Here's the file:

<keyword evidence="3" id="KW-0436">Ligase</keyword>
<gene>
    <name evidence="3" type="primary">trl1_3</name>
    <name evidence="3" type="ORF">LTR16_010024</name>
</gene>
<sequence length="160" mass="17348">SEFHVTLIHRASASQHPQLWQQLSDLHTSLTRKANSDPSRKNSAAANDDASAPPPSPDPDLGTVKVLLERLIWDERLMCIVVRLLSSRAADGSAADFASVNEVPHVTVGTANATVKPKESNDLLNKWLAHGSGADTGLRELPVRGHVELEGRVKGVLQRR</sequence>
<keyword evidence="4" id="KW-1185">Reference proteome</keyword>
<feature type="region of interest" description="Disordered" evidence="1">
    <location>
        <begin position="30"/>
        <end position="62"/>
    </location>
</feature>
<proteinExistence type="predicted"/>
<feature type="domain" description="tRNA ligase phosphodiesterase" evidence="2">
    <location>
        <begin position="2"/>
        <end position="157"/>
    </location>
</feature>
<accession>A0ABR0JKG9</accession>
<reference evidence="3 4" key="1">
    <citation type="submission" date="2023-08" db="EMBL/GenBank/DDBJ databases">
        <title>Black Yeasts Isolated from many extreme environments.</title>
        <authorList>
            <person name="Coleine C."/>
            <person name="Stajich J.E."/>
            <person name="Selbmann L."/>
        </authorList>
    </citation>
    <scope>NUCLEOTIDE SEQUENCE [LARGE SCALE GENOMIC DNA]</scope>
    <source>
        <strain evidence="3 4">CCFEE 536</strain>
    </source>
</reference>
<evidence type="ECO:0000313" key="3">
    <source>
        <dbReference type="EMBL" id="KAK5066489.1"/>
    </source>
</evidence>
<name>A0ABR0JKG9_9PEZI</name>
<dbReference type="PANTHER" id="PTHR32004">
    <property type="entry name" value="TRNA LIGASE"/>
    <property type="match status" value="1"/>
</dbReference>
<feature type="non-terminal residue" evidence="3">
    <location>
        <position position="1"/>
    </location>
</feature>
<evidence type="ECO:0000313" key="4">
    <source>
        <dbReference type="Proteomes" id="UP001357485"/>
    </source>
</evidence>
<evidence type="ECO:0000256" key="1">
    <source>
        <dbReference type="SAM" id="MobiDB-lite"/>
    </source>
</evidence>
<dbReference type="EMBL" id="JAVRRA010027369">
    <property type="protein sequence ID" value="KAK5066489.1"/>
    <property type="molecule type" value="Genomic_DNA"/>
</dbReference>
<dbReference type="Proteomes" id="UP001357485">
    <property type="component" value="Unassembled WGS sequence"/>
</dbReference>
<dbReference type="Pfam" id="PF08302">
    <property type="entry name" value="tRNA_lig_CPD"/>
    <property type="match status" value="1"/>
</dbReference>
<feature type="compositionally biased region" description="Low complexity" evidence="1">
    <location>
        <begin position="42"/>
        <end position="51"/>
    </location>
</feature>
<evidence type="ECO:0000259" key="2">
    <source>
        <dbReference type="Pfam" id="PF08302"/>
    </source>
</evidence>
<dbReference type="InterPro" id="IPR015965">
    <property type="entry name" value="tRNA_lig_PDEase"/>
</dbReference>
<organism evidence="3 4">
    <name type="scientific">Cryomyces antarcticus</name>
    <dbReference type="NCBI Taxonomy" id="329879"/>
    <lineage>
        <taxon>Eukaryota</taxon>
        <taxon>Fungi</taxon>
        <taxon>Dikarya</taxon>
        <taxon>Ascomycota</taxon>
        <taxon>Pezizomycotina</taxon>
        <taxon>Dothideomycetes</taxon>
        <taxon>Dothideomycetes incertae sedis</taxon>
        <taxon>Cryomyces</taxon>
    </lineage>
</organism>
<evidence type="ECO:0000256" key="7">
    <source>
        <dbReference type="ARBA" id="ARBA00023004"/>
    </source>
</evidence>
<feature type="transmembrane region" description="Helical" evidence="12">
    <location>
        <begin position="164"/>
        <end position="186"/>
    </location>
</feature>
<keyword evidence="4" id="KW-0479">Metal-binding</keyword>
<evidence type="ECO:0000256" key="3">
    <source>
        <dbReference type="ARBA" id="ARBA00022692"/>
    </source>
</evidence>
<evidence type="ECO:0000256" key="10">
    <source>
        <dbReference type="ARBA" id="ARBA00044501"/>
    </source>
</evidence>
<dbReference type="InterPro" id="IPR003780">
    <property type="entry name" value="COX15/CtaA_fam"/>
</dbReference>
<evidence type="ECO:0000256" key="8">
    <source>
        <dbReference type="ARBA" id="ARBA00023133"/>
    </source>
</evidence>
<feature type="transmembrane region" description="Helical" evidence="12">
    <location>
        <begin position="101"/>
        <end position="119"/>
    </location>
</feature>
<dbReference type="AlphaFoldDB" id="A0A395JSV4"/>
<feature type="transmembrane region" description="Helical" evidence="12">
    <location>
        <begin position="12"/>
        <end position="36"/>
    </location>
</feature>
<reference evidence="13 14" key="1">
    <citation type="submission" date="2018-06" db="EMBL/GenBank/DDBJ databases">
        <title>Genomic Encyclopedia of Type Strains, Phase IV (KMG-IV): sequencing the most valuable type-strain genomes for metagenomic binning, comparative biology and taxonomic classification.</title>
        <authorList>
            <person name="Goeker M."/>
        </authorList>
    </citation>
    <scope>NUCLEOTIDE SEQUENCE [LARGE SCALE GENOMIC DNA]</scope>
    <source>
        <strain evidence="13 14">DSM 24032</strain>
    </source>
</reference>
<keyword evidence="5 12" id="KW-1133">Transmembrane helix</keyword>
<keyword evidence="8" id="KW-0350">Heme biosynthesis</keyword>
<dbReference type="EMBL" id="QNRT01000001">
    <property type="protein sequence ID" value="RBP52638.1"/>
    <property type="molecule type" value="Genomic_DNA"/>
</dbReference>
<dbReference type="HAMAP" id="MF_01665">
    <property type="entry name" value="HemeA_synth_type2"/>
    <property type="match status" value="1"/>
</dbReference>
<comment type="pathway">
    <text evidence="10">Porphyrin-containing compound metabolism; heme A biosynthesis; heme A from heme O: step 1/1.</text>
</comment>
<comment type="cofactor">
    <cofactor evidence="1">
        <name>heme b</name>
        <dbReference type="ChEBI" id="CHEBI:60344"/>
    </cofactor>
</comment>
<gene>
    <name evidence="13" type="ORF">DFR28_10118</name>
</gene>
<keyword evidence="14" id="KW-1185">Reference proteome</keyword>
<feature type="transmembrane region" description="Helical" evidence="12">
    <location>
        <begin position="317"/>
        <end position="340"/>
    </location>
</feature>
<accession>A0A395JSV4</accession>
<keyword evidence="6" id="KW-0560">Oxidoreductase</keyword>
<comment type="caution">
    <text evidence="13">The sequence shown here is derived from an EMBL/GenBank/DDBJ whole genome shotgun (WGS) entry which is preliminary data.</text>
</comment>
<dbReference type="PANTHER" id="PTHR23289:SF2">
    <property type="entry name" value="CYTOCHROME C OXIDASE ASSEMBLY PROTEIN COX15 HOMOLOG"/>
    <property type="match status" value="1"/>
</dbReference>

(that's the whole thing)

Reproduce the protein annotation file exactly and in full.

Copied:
<keyword evidence="3" id="KW-0436">Ligase</keyword>
<gene>
    <name evidence="3" type="primary">trl1_3</name>
    <name evidence="3" type="ORF">LTR16_010024</name>
</gene>
<sequence length="160" mass="17348">SEFHVTLIHRASASQHPQLWQQLSDLHTSLTRKANSDPSRKNSAAANDDASAPPPSPDPDLGTVKVLLERLIWDERLMCIVVRLLSSRAADGSAADFASVNEVPHVTVGTANATVKPKESNDLLNKWLAHGSGADTGLRELPVRGHVELEGRVKGVLQRR</sequence>
<keyword evidence="4" id="KW-1185">Reference proteome</keyword>
<feature type="region of interest" description="Disordered" evidence="1">
    <location>
        <begin position="30"/>
        <end position="62"/>
    </location>
</feature>
<proteinExistence type="predicted"/>
<feature type="domain" description="tRNA ligase phosphodiesterase" evidence="2">
    <location>
        <begin position="2"/>
        <end position="157"/>
    </location>
</feature>
<accession>A0ABR0JKG9</accession>
<reference evidence="3 4" key="1">
    <citation type="submission" date="2023-08" db="EMBL/GenBank/DDBJ databases">
        <title>Black Yeasts Isolated from many extreme environments.</title>
        <authorList>
            <person name="Coleine C."/>
            <person name="Stajich J.E."/>
            <person name="Selbmann L."/>
        </authorList>
    </citation>
    <scope>NUCLEOTIDE SEQUENCE [LARGE SCALE GENOMIC DNA]</scope>
    <source>
        <strain evidence="3 4">CCFEE 536</strain>
    </source>
</reference>
<evidence type="ECO:0000313" key="3">
    <source>
        <dbReference type="EMBL" id="KAK5066489.1"/>
    </source>
</evidence>
<name>A0ABR0JKG9_9PEZI</name>
<dbReference type="PANTHER" id="PTHR32004">
    <property type="entry name" value="TRNA LIGASE"/>
    <property type="match status" value="1"/>
</dbReference>
<feature type="non-terminal residue" evidence="3">
    <location>
        <position position="1"/>
    </location>
</feature>
<evidence type="ECO:0000313" key="4">
    <source>
        <dbReference type="Proteomes" id="UP001357485"/>
    </source>
</evidence>
<evidence type="ECO:0000256" key="1">
    <source>
        <dbReference type="SAM" id="MobiDB-lite"/>
    </source>
</evidence>
<dbReference type="EMBL" id="JAVRRA010027369">
    <property type="protein sequence ID" value="KAK5066489.1"/>
    <property type="molecule type" value="Genomic_DNA"/>
</dbReference>
<dbReference type="Proteomes" id="UP001357485">
    <property type="component" value="Unassembled WGS sequence"/>
</dbReference>
<dbReference type="Pfam" id="PF08302">
    <property type="entry name" value="tRNA_lig_CPD"/>
    <property type="match status" value="1"/>
</dbReference>
<feature type="compositionally biased region" description="Low complexity" evidence="1">
    <location>
        <begin position="42"/>
        <end position="51"/>
    </location>
</feature>
<evidence type="ECO:0000259" key="2">
    <source>
        <dbReference type="Pfam" id="PF08302"/>
    </source>
</evidence>
<dbReference type="InterPro" id="IPR015965">
    <property type="entry name" value="tRNA_lig_PDEase"/>
</dbReference>
<organism evidence="3 4">
    <name type="scientific">Cryomyces antarcticus</name>
    <dbReference type="NCBI Taxonomy" id="329879"/>
    <lineage>
        <taxon>Eukaryota</taxon>
        <taxon>Fungi</taxon>
        <taxon>Dikarya</taxon>
        <taxon>Ascomycota</taxon>
        <taxon>Pezizomycotina</taxon>
        <taxon>Dothideomycetes</taxon>
        <taxon>Dothideomycetes incertae sedis</taxon>
        <taxon>Cryomyces</taxon>
    </lineage>
</organism>
<evidence type="ECO:0000256" key="7">
    <source>
        <dbReference type="ARBA" id="ARBA00023004"/>
    </source>
</evidence>
<feature type="transmembrane region" description="Helical" evidence="12">
    <location>
        <begin position="164"/>
        <end position="186"/>
    </location>
</feature>
<keyword evidence="4" id="KW-0479">Metal-binding</keyword>
<evidence type="ECO:0000256" key="3">
    <source>
        <dbReference type="ARBA" id="ARBA00022692"/>
    </source>
</evidence>
<evidence type="ECO:0000256" key="10">
    <source>
        <dbReference type="ARBA" id="ARBA00044501"/>
    </source>
</evidence>
<dbReference type="InterPro" id="IPR003780">
    <property type="entry name" value="COX15/CtaA_fam"/>
</dbReference>
<evidence type="ECO:0000256" key="8">
    <source>
        <dbReference type="ARBA" id="ARBA00023133"/>
    </source>
</evidence>
<feature type="transmembrane region" description="Helical" evidence="12">
    <location>
        <begin position="101"/>
        <end position="119"/>
    </location>
</feature>
<dbReference type="AlphaFoldDB" id="A0A395JSV4"/>
<feature type="transmembrane region" description="Helical" evidence="12">
    <location>
        <begin position="12"/>
        <end position="36"/>
    </location>
</feature>
<reference evidence="13 14" key="1">
    <citation type="submission" date="2018-06" db="EMBL/GenBank/DDBJ databases">
        <title>Genomic Encyclopedia of Type Strains, Phase IV (KMG-IV): sequencing the most valuable type-strain genomes for metagenomic binning, comparative biology and taxonomic classification.</title>
        <authorList>
            <person name="Goeker M."/>
        </authorList>
    </citation>
    <scope>NUCLEOTIDE SEQUENCE [LARGE SCALE GENOMIC DNA]</scope>
    <source>
        <strain evidence="13 14">DSM 24032</strain>
    </source>
</reference>
<keyword evidence="5 12" id="KW-1133">Transmembrane helix</keyword>
<keyword evidence="8" id="KW-0350">Heme biosynthesis</keyword>
<dbReference type="EMBL" id="QNRT01000001">
    <property type="protein sequence ID" value="RBP52638.1"/>
    <property type="molecule type" value="Genomic_DNA"/>
</dbReference>
<dbReference type="HAMAP" id="MF_01665">
    <property type="entry name" value="HemeA_synth_type2"/>
    <property type="match status" value="1"/>
</dbReference>
<comment type="pathway">
    <text evidence="10">Porphyrin-containing compound metabolism; heme A biosynthesis; heme A from heme O: step 1/1.</text>
</comment>
<comment type="cofactor">
    <cofactor evidence="1">
        <name>heme b</name>
        <dbReference type="ChEBI" id="CHEBI:60344"/>
    </cofactor>
</comment>
<gene>
    <name evidence="13" type="ORF">DFR28_10118</name>
</gene>
<keyword evidence="14" id="KW-1185">Reference proteome</keyword>
<feature type="transmembrane region" description="Helical" evidence="12">
    <location>
        <begin position="317"/>
        <end position="340"/>
    </location>
</feature>
<accession>A0A395JSV4</accession>
<keyword evidence="6" id="KW-0560">Oxidoreductase</keyword>
<comment type="caution">
    <text evidence="13">The sequence shown here is derived from an EMBL/GenBank/DDBJ whole genome shotgun (WGS) entry which is preliminary data.</text>
</comment>
<dbReference type="PANTHER" id="PTHR23289:SF2">
    <property type="entry name" value="CYTOCHROME C OXIDASE ASSEMBLY PROTEIN COX15 HOMOLOG"/>
    <property type="match status" value="1"/>
</dbReference>